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Do Women Explore and Travel the World Differently Than Men?

February 17, 2015 by  

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WHAT DO YOU THINK about women explorers? It is my view that men and women have have a different approaches to exploring. While men seek to conquer, women seek to understand. Perhaps this is the reason that women explorers traditionally get short shrift. I didn’t discover my “inner explorer” until I was in my 40s. After several personal losses left me feeling depressed, I packed up my apartment, lit out for India and spent six months traveling from one end of the subcontinent to the other. Since then, I’ve been back to India six times, and many other places, too. What I discovered is how alive traveling and having adventures makes me feel. And I’m not the only woman who feels this way. There’s a scene in the second Lord of the Rings movie, The Two Towers, when Aragorn asks Eowyn, “What do you fear, m’lady?” and she answers, “A cage.” Laura Dekker, who sailed around the world when she was 16, said in her blog she was far more haunted by memories of Dutch social services threatening to lock her up than she was scared of pirate kidnappings, treacherous seas or being shipwrecked. Eowyn in The Two… <a href=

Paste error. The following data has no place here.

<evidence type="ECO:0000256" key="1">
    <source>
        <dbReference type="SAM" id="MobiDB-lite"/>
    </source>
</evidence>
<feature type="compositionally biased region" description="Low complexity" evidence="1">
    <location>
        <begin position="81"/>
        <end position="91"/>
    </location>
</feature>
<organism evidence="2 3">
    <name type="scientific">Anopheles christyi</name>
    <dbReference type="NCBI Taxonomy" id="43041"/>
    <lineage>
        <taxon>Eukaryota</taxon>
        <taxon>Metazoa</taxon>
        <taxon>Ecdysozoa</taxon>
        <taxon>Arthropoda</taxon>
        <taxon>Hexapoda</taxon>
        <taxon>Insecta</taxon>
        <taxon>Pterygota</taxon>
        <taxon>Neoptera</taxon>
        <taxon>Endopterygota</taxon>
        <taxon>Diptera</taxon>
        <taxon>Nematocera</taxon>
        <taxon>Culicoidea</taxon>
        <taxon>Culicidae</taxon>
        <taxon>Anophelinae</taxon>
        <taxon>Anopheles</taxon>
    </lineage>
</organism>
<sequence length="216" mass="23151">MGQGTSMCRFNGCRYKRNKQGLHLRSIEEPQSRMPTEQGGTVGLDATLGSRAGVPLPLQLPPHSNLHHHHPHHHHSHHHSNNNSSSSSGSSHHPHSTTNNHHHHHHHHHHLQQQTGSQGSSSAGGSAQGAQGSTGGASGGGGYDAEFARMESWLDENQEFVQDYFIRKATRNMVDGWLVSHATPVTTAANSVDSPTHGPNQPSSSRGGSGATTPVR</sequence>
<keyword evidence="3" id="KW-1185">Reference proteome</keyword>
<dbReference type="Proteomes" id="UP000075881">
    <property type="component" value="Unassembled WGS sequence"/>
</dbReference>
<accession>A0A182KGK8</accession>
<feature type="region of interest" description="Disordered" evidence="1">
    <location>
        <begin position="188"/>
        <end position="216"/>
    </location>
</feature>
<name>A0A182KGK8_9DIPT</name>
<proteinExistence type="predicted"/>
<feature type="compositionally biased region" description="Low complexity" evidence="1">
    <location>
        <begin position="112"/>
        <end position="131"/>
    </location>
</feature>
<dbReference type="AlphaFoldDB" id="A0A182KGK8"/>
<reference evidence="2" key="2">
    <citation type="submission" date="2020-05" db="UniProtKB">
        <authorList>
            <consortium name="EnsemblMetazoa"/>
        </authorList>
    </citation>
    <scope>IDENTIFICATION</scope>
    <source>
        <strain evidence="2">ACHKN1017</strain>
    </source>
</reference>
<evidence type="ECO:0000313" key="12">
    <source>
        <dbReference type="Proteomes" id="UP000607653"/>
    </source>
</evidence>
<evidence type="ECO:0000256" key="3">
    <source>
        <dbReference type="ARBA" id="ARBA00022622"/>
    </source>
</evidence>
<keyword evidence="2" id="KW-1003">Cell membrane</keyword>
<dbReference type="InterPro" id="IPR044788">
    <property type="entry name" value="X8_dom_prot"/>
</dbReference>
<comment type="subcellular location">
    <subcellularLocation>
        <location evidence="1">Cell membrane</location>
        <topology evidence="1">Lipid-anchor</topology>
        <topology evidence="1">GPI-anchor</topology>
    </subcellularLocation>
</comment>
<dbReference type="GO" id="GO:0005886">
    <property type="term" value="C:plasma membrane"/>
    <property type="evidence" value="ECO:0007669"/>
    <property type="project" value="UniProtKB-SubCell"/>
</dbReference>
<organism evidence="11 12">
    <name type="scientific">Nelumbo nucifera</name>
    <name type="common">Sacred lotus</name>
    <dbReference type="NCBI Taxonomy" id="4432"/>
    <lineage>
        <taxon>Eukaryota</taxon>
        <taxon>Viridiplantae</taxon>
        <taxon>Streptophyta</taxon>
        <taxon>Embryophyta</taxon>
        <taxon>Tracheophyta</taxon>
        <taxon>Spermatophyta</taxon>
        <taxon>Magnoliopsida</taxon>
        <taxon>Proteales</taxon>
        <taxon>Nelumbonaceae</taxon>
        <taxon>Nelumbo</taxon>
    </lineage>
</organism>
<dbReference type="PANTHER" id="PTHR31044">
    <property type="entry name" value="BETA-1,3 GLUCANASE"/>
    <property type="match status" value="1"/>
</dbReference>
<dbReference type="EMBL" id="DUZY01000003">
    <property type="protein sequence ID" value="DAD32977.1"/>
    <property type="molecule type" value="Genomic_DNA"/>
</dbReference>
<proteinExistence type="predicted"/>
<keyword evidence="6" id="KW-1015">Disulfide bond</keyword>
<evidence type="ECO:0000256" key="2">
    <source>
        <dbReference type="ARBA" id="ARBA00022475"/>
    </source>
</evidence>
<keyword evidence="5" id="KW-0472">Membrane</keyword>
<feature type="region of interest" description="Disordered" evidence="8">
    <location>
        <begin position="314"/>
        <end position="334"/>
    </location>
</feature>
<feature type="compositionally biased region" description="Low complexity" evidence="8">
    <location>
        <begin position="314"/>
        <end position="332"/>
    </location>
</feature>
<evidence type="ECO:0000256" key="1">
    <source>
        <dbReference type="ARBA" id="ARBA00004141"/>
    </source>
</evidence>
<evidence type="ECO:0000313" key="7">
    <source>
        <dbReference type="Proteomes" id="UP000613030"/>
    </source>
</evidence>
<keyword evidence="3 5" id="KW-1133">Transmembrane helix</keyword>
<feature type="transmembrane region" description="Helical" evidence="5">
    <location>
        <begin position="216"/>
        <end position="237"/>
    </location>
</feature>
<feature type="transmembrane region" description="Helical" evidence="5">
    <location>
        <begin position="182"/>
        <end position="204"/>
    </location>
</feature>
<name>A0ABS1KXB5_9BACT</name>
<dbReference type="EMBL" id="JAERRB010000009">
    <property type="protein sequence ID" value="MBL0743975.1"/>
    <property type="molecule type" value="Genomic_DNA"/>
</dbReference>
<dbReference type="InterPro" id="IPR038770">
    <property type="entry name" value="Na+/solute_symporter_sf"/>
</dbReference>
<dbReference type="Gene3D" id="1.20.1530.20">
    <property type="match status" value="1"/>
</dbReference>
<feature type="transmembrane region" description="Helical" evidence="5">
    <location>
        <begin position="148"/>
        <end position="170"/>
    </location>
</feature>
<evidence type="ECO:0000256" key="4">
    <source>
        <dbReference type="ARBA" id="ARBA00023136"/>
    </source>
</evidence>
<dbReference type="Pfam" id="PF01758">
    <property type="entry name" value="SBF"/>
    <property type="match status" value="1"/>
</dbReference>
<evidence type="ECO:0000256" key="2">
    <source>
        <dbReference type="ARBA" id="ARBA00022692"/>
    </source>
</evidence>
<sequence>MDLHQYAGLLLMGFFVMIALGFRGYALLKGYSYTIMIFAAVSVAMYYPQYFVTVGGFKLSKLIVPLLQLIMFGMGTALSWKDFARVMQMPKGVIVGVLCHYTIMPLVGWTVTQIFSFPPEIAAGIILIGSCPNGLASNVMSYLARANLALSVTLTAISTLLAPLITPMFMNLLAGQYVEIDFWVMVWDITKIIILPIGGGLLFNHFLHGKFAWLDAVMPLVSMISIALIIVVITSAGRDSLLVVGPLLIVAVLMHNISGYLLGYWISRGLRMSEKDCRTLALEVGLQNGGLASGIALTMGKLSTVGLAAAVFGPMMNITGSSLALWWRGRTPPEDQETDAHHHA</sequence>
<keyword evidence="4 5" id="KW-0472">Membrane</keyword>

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Spiritual India: Beyond the Vrindavan of Myth & Legend

January 8, 2015 by  

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I wake in Vrindavan. I wake with two problems on my mind: money and food. I slept without dinner and no breakfast is available; and the day before, I tried two ATMs and both were out of money. So, with a mixture of hope and trepidation, I haggle for an auto and go straight to the ATM. The sound of the money dispensing is more delightful to me than all the temple bells in this moment. Even in a holy city like Vindravan, money is necessary. Mirabai, expedition, Kensington Tours, India, Krishna, temple, Vrindavan, poet, female, woman, ITC Hotel, Mughal, luxury Above, Krishna and his gopis in the Vrindavan of myth and legend. From there I go directly to Govinda’s Restaurant at the ISKCON Temple for breakfast. As it is an “ekadasi day” — a day without grains — I have a strange breakfast of fruit, juice, a mango lassi and kind of potato dosa. Then I have their thick herbal tea and a coconut laddu. With money in my wallet and food in my tummy, I feel so much better about life and about the day. These things do matter, and I don’t agree…